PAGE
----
Shifting currents : a history of rivers, control and change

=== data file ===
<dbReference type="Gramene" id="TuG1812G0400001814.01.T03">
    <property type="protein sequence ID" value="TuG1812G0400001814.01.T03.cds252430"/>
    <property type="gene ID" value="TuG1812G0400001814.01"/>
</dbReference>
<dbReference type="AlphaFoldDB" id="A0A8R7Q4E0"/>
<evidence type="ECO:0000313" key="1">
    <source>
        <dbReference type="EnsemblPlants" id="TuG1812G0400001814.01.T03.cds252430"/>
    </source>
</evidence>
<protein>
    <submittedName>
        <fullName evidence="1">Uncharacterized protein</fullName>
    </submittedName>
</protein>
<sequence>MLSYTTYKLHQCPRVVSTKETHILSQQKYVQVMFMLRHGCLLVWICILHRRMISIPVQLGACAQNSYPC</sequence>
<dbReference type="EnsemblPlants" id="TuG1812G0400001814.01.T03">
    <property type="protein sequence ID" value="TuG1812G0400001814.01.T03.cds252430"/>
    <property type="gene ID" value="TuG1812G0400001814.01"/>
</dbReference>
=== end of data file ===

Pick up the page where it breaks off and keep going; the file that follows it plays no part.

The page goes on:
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The benefits and costs of controlling rivers - building dams, controlling floods, extracting water - are constantly contested. Modifying rivers has brought great benefit to communities, fulfilling important community goals - supporting profitable commercial activities and providing a basis for vibrant communities. However modifying rivers has also had negative consequences - in particular, a decline in the quality and quantity of water. These impacts have undermined valued aspects of rivers (such as fish habitat) and have also caused decline in commercial activities (such as fishing and floodplain grazing). This thesis explores the ways that these contending perceptions of modification work out on the ground in rural communities. How are the benefits of modification recognised? How are the negative consequences of modification noticed and measured? Under what conditions are the benefits of modification reassessed? These are important questions in the current moment as our society reassesses the past modification of rivers and attempts to move towards more sustainable use of natural resources. This thesis explores this topic by undertaking in depth case-studies of two distinctive riverine environments: one coastal, the Clarence River in luscious coastal northern New South Wales; and one inland, the Balonne River, at the top of the Murray-Darling Basin, in semi-arid south-west Queensland. The case studies explore responses to modification of the rivers in two periods: the post-war decades - a time of widespread support for modification, and recent decades - a time of widespread recognition of the negative consequences of development. The thesis investigates perceptions of modification at three different scales: (i) groups within localities - the ways that modification is perceived by local groups with contrasting physical and conceptual interactions with the rivers (such as graziers, fishers, irrigators, Aboriginal people, ecologists and engineers); (ii) regional communities - which are constituted by groups with differing interests, and (iii) governments - which have the role of managing the long-term health of the economy and the environment, despite the long-term goals often being contested. This thesis provides insights into the ways that our complex society grapples with the possibility, and effects, of modifying the natural environment. This thesis suggests that local conditions - the actual local physical environment and local social conditions - shape the ways that modification of rivers is supported, challenged and reassessed. However, both local social conditions and the environment are constantly changing, often in surprising ways. Therefore outcomes are always an interaction between different levels of interest groups and the environment itself.
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